June 2017
Volume 58, Issue 8
Open Access
ARVO Annual Meeting Abstract  |   June 2017
Cigarette smoke extract causes injury in primary retinal ganglion cells via apoptosis and autophagy
Author Affiliations & Notes
  • Kwanghyun Lee
    department of ophthalmology, Yonsei College of Medicine, Seoul, Korea (the Republic of)
  • Samin Hong
    department of ophthalmology, Yonsei College of Medicine, Seoul, Korea (the Republic of)
  • Gong Je Seong
    department of ophthalmology, Yonsei College of Medicine, Seoul, Korea (the Republic of)
  • Chan Yun Kim
    department of ophthalmology, Yonsei College of Medicine, Seoul, Korea (the Republic of)
  • Footnotes
    Commercial Relationships   Kwanghyun Lee, None; Samin Hong, None; Gong Je Seong, None; Chan Yun Kim, None
  • Footnotes
    Support  none
Investigative Ophthalmology & Visual Science June 2017, Vol.58, 2534. doi:
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    • Get Citation

      Kwanghyun Lee, Samin Hong, Gong Je Seong, Chan Yun Kim; Cigarette smoke extract causes injury in primary retinal ganglion cells via apoptosis and autophagy. Invest. Ophthalmol. Vis. Sci. 2017;58(8):2534.

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      © ARVO (1962-2015); The Authors (2016-present)

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Abstract

Purpose : Although the association between tobacco smoking and open-angle glaucoma has been reported, the mechanism of the impact of smoking on retinal ganglion cells remains controversial.
We studied whether smoking directly injures retinal ganglion cells (RGCs) and the mechanisms of cell death using cigarette smoke extract (CSE) and harvested primary rat RGCs.

Methods : Primary rat RGCs were harvested from three- or four-day-old newborn rats and exposed to CSE. Cell viability was measured by adenosine 5′-triphosphate (ATP) assay. Apoptosis was evaluated by terminal deoxynucleotidyl transferase (TdT)-mediated deoxyuridine triphosphate (dUTP) nick end labeling (TUNEL) and real-time reverse transcription polymerase chain reaction (RT-PCR) for Bcl-2 family. Autophagy was assessed by Western immunoblots for light chain (LC) 3B.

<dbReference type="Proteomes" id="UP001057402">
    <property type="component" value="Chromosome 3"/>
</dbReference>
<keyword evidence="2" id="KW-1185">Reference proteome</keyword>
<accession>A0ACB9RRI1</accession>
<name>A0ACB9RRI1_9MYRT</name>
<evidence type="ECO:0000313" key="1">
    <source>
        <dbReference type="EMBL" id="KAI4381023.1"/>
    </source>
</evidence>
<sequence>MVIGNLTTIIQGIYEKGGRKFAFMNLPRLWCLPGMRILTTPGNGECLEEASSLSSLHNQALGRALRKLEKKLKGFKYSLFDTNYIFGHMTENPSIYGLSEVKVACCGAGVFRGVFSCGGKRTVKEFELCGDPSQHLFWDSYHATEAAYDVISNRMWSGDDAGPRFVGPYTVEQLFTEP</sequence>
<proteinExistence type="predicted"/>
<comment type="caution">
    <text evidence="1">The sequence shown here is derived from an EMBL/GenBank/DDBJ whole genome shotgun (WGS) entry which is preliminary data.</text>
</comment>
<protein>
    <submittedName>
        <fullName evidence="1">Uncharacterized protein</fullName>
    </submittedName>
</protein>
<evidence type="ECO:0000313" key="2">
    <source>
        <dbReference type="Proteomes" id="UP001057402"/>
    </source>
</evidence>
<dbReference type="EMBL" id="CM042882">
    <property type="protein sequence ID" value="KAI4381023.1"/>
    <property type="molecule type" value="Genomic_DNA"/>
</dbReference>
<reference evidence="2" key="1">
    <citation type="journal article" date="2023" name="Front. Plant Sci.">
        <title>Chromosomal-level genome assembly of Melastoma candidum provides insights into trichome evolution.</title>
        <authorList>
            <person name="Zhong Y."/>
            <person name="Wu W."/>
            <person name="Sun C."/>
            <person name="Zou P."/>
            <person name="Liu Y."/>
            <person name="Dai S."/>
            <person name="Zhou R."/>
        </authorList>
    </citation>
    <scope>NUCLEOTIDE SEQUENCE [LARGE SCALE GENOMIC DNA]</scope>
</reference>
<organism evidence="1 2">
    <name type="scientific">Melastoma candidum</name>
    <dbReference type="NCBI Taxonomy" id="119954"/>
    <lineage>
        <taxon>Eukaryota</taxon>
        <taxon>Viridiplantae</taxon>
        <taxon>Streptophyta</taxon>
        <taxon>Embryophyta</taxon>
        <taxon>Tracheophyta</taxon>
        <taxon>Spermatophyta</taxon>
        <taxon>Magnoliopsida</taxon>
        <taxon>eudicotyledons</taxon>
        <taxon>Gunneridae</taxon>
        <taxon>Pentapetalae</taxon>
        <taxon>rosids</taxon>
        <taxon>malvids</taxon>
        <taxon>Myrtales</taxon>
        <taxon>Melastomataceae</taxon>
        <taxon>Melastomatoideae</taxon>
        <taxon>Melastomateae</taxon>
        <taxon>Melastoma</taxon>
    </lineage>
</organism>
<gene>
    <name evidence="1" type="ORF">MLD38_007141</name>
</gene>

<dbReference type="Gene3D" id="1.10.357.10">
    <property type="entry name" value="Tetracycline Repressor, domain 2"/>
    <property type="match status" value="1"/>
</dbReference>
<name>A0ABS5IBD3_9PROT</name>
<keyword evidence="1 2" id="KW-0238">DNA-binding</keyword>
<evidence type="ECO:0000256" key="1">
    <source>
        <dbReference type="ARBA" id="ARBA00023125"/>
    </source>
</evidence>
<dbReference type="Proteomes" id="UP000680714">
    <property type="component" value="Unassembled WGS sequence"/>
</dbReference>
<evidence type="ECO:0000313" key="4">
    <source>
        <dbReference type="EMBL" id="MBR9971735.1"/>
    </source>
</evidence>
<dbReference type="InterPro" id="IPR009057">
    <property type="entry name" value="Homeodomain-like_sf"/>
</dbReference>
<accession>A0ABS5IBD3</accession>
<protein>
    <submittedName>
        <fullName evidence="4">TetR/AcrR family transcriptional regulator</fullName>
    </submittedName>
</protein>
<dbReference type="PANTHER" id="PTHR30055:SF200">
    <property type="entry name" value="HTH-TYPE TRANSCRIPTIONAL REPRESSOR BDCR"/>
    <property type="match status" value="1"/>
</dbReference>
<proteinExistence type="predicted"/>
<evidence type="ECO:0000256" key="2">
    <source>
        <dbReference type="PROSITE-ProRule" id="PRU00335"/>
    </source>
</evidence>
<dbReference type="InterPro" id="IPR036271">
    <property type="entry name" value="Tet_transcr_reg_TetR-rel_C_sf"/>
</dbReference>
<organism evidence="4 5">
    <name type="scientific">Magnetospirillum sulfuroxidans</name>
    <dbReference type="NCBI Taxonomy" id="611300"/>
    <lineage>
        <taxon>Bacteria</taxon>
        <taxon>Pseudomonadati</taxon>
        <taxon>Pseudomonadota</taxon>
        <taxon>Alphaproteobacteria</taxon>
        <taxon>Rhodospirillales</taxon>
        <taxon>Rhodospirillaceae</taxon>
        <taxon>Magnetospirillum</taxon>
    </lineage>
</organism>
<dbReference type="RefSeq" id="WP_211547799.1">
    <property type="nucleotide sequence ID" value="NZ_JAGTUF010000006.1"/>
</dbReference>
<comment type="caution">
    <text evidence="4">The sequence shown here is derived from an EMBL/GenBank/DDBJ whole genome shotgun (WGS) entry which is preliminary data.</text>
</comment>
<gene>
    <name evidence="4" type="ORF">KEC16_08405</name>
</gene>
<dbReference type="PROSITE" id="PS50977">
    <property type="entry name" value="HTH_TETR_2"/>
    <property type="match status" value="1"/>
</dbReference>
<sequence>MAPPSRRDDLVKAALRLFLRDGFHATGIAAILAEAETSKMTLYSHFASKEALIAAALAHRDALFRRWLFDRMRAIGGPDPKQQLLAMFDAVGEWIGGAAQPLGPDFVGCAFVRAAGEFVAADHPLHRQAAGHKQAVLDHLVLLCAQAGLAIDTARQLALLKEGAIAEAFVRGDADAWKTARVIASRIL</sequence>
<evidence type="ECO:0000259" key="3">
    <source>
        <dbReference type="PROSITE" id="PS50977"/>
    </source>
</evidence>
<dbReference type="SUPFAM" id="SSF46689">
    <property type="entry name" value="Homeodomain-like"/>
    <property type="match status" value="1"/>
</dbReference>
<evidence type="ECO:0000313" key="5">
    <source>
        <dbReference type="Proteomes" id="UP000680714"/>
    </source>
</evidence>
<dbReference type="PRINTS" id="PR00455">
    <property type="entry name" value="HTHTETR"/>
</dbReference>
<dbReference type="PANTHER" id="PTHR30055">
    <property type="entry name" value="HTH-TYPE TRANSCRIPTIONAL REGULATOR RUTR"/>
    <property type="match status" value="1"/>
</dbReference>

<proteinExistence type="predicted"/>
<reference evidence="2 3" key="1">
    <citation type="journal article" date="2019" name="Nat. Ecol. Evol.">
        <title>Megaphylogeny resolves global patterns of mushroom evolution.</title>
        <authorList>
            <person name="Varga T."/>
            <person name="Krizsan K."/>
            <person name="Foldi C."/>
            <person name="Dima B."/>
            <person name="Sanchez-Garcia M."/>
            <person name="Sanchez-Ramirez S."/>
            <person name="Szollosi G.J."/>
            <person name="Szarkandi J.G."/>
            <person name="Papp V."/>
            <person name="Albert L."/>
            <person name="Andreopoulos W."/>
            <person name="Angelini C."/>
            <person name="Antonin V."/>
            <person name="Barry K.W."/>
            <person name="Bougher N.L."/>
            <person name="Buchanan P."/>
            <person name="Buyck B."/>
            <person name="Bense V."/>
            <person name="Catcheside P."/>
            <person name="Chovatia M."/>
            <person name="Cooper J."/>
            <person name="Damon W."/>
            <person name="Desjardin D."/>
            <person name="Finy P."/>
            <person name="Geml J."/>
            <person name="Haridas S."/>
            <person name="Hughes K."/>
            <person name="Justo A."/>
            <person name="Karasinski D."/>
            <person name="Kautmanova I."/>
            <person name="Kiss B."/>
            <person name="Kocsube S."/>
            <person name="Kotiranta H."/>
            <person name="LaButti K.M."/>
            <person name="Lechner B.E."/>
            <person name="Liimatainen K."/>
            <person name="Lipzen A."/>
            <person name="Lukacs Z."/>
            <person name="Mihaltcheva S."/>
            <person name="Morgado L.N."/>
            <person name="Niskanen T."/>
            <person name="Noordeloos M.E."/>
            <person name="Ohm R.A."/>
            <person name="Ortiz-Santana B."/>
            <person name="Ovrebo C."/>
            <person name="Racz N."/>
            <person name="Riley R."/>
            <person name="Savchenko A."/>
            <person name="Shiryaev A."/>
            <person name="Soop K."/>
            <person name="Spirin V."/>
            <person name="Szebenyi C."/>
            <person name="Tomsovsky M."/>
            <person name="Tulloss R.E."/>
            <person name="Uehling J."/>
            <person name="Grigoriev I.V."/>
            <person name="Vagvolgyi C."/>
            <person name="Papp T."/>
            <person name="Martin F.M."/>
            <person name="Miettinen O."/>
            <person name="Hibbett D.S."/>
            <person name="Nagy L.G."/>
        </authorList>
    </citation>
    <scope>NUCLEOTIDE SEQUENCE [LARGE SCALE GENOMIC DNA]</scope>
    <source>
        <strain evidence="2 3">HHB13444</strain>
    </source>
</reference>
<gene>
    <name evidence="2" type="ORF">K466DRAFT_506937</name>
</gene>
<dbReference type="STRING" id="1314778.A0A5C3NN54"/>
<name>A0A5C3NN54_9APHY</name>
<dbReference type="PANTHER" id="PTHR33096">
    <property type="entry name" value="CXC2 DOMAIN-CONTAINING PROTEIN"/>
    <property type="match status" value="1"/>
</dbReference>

Results : After the primary RGCs were exposed to CSE for two hours, cell viability decreased in a dose-dependent manner. In the presence of 0.05% CSE, the RGC viability was 77.68±7.60% compared to the control cells; in the presence of 1.0% CSE, viability was 47.48±2.56% of the control cells. As determined by TUNEL, CSE increased the apoptotic RGCs in a dose-dependent manner. In the presence of 0.05% CSE, the apoptosis was 26.55±1.97% of the control cells; in the presence of 2.5% CSE, it was 41.07±3.75% of the control cells. RT-PCR revealed that exposure to 0.05% CSE resulted in significantly increased expression of Bcl-2 family that regulates apoptosis. Western immunoblots which was used to evaluate autophagy showed that exposure to 0.05% CSE significantly increased the expression of LC3B II.

Conclusions : CSE directly injures primary RGCs, and both apoptosis and autophagy mechanism seem to be related to this CSE-induced RGCs death.

This is an abstract that was submitted for the 2017 ARVO Annual Meeting, held in Baltimore, MD, May 7-11, 2017.

 

Apoptosis was evaluated by terminal deoxynucleotidyl transferase (TdT)-mediated deoxyuridine triphosphate (dUTP) nick end labeling (TUNEL). Primary rat retinal ganglion cells (RGCs) were exposed to cigarette smoke extract (CSE) for 2 hours.

Apoptosis was evaluated by terminal deoxynucleotidyl transferase (TdT)-mediated deoxyuridine triphosphate (dUTP) nick end labeling (TUNEL). Primary rat retinal ganglion cells (RGCs) were exposed to cigarette smoke extract (CSE) for 2 hours.

 

Apoptosis was evaluated by real-time reverse transcription polymerase chain reaction (RT-PCR) of the Bcl-2 family (A), and autophagy was assessed by Western immunoblots for light chain (LC) 3B (B).

Apoptosis was evaluated by real-time reverse transcription polymerase chain reaction (RT-PCR) of the Bcl-2 family (A), and autophagy was assessed by Western immunoblots for light chain (LC) 3B (B).

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